H.R. 5111 would void certain provisions in standard form contracts (those used in the course of selling or leasing goods and services) that impose restrictions or penalties for one party’s review of the performance of another party under the contract. It also would void and prohibit certain contract provisions that would assign the intellectual property rights for one party’s review of the performance of the contract to any other party. The bill would grant the Federal Trade Commission (FTC) the authority to enforce the new prohibitions and authorize the agency to levy civil penalties for violations. H.R. 5111 also would direct the FTC to develop an education and outreach program to provide businesses with best practices for complying with new restrictions.
CBO estimates that the cost of implementing H.R. 5111 would be insignificant because the FTC enforces similar prohibitions and provides compliance assistance under its existing general authorities.
CBO estimates that enacting H.R. 5111 would increase federal revenues from the new authority to collect civil penalties; therefore, pay-as-you-go procedures apply. However, CBO estimates those collections would be insignificant because of the small number of cases that the agency would probably pursue. CBO estimates that enacting the bill would not affect direct spending.
CBO estimates that enacting H.R. 5111 would not increase net direct spending or on-budget deficits in any of the four consecutive 10-year periods beginning in 2027.
H.R. 5111 contains no intergovernmental mandates as defined in Unfunded Mandates Reform Act (UMRA) and would not affect the budgets of state, local, or tribal governments.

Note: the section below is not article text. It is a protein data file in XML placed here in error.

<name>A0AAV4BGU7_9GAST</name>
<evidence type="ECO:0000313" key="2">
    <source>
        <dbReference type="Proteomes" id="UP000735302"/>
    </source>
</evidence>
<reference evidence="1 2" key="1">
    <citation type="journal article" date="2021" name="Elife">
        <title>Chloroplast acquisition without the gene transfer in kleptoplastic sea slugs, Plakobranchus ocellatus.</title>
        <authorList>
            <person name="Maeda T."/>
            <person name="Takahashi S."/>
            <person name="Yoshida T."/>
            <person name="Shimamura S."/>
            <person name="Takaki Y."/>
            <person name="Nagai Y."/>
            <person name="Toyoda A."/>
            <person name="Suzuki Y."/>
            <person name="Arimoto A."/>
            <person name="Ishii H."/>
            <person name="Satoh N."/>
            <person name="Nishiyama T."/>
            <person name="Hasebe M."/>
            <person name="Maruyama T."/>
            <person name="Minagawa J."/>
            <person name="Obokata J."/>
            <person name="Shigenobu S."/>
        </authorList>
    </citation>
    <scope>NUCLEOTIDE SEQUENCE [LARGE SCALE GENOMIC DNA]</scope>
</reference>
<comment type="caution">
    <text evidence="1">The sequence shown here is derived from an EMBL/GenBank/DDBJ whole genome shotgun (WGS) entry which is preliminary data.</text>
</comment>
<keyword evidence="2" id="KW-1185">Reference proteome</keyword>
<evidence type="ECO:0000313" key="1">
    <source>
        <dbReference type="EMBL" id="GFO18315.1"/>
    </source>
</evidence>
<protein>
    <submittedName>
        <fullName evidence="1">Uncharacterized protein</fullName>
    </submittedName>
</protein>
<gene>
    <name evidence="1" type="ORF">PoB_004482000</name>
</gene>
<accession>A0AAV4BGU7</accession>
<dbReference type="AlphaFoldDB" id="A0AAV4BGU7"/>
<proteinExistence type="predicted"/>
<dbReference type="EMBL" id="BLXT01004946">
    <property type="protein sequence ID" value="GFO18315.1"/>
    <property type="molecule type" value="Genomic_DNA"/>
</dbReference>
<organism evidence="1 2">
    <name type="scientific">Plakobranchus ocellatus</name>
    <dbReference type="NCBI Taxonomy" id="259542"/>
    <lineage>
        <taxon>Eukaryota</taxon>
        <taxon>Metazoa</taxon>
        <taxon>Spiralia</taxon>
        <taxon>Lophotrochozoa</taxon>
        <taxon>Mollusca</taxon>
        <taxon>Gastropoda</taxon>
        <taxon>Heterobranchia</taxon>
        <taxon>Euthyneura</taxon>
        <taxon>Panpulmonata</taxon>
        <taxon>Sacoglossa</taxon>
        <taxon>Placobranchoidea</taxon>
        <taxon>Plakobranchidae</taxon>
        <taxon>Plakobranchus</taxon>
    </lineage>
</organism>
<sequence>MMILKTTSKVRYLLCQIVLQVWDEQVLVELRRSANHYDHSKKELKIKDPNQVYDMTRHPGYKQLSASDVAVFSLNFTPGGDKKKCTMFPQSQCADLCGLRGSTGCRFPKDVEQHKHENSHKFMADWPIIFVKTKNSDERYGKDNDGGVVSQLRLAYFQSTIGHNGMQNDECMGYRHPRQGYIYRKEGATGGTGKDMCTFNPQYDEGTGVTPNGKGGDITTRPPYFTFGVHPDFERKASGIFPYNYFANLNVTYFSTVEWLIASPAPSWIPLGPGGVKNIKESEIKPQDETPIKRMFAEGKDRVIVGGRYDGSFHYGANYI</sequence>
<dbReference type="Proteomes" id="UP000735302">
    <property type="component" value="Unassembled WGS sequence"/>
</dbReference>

Although the FTC has begun to enforce prohibitions on contract provisions similar to those outlined in the bill under its existing authorities, to the extent that such provisions are not currently considered void in all jurisdictions, the bill would impose a private-sector mandate as defined in UMRA on entities that use such provisions in their contracts. The cost of the mandate would be the value of forgone income from out-of-court settlements and compensation for damages the entities could be awarded under a breach of contract claim. However, reliable and comprehensive information concerning the number of businesses that continue to use contracts containing such provisions, the number of those contracts that impose a monetary payment as a penalty, and the level of any such payments is not available. In addition, although the court cases in which consumers have challenged these provisions have resulted in judgments in favor of the consumer, the limited sample of such cases cannot be used to generalize about the results of such cases in other jurisdictions. Therefore, CBO cannot determine whether the cost of the mandate would exceed the annual threshold established in UMRA for private-sector mandates ($154 million in 2016, adjusted annually for inflation).
On December 9, 2015, CBO transmitted a cost estimate for S. 2044, the Consumer Review Freedom Act of 2015, as reported by the Senate Committee on Commerce, Science, and Transportation on November 18, 2015. The two pieces of legislation are similar and CBO’s estimates of their budgetary effects are the same.